So isn't it about time we stopped panicking that we've not yet reached a global consensus on the measures we should all be using when we talk about our value and impact..?


Monday, November 11, 2019

the problems with prioritising social value maybe aren't that straightforward...

Having worked in the 'social value' arena for about 20 years now in guises ranging from developing reporting toolkits for national sector bodies, supporting national programmes from the likes of nef and Social Investment Business, and delivering masterclasses with commissioners and individual groups, there seems to remain a widespread frustration as to why more charities, social enterprises, businesses, and others simply aren't getting on with just (fukcing) doing it...

And I have an idea (well, several in fact) as to why despite the rhetoric and good intentions, it's proving so hard for so many to start with even the first steps of starting to think about how they capture and report the impact they're already making, let alone start to grow it to benefit more people and communities in need:

1) most groups and businesses face a daily trade-off between investing in systems and processes, and being able to 'keep the lights on' - until we can find better ways of presenting the imperative of social value reporting in the context of their current operating pressures and immediate consequences, then it'll always be being put off to the next month...

2) despite social value now being a compliance thing for charities, companies, and even societies (public benefit reporting requirements, legal responsibilities of company directors, and such like), there's little by way of enforcement by these respective regulatory bodies - so if there's no stick, then what's the motivation..?

3) the introduction of the social value act in 2012 was going to herald a new era of social value in public procurement - except it's not that obvious or widespread yet (with most contracts only giving a 5% weighing to social value)

4) we see grant making trusts and bodies seemingly at odds with each other in how they're prioritising social value and impact, with some being so vague as to leave the applying groups more confused, and others contradicting each other, so is it any wonder that charities applying to them are focusing more on outputs and budgets than outcomes..?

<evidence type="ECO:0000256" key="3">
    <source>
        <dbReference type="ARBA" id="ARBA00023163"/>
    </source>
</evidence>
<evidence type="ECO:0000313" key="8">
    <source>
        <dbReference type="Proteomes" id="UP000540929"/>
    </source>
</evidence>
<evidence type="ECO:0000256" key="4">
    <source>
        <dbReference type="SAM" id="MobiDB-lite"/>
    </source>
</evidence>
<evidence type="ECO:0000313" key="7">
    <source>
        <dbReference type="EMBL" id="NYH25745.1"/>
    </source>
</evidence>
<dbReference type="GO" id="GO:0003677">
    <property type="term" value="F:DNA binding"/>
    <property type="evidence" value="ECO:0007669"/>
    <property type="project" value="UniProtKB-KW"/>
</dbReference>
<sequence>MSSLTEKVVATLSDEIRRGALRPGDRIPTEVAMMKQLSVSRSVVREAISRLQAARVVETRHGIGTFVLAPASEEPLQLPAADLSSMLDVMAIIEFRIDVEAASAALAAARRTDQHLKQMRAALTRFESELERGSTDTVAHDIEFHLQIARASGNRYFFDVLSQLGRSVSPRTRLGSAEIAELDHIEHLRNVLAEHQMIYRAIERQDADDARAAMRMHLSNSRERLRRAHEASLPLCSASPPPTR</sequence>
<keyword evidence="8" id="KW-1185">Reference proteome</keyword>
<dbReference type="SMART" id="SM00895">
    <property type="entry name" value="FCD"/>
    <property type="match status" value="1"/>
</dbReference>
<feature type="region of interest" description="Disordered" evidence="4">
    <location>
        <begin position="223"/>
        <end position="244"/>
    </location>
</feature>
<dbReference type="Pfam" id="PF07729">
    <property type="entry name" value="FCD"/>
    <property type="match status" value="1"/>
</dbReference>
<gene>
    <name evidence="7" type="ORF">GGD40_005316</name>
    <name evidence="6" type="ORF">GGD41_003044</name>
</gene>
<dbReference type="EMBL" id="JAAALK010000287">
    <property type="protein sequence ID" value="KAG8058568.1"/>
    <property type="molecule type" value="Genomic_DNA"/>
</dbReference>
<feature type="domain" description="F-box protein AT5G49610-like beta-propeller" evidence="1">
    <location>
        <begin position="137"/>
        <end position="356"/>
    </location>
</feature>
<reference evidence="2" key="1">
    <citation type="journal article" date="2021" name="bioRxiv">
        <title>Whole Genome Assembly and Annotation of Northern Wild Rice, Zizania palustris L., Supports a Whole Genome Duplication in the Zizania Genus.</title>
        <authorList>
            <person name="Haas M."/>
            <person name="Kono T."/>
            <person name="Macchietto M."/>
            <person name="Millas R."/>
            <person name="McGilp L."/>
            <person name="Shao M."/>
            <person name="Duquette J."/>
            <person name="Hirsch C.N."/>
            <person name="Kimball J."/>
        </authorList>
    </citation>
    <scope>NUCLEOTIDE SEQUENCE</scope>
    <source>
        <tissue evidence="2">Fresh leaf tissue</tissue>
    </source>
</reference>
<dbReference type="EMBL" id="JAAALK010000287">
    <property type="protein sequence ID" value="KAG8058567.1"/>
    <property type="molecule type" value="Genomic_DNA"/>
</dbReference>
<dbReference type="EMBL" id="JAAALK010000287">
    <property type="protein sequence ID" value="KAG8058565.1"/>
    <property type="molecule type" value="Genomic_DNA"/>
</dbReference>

5) and the 'professionalisation' of reporting our social value (despite it originating within the social enterprise sector) is starting to see our own people becoming disenfranchised and demotivated when they're asked to start to report and manage it, according to recent research papers...


So is it any wonder why despite the efforts of nationally funded programmes, sector bodies, and rhetoric of others, that 2 decades in, we're still seeing so many groups struggling to begin to even engage with social value, let alone report, manage, and develop it..?

Maybe we need to create more carrots to incentivise and nudge behaviours and thinking, rather than relying on an approach of 'tell people why it's so important, and they're bound to come round...' (after all - how many of us actually manage our recommended '5-a-day' of fruit and vegetables, or religiously floss after every meal, despite knowing how important both are...?)

Monday, October 21, 2019

why I don't go to awards ceremonies (despite winning them!)

I seem to be developing a reputation for winning awards (and as with most of my other reputations, is not something I purposefully set out to achieve...); but thought it might be time to reveal why I'm usually pictured in my office with all the paperweights and wall hangings that I seem to be amassing, rather than being suited up at official awards ceremonies:

  1. they're usually in London or major cities that aren't that easy for me to get to (I live in the Pennines where the quality of views, walking, and beer are offset by years of under-investment in public transport links...)
  2. Despite all my bravado and pomp, I think that my factory default setting is far more introvert than extrovert, so if it's all the same, you can post me the paperweight and I'll stay at home to watch TV with my girlfriend and a glass of wine;
  3. But perhaps most importantly, not going in person creates an opportunity for me to be able to help other people get a 'leg up' as they're starting their careers and adventures - at the IOEE awards where I was named 'member of the year', I orchestrated it so Harsha Patel would be 'me' at the House of Commons to accept the accolade on my behalf: she was in the process of founding Doing Social at the time, so this meant she had opportunity to network with people and agencies more quickly and easily than she might have otherwise, meaning she could get her new venture 'out there' more powerfully than she might have otherwise. (She also looked better in a dress than I could ever hope to when on the podium giving the acceptance speech...)

So that's the reasoning behind why, in my business model, I seem to be once again going against conventional wisdom that says I should be revelling the in the validation that having awards bestowed on me offers..,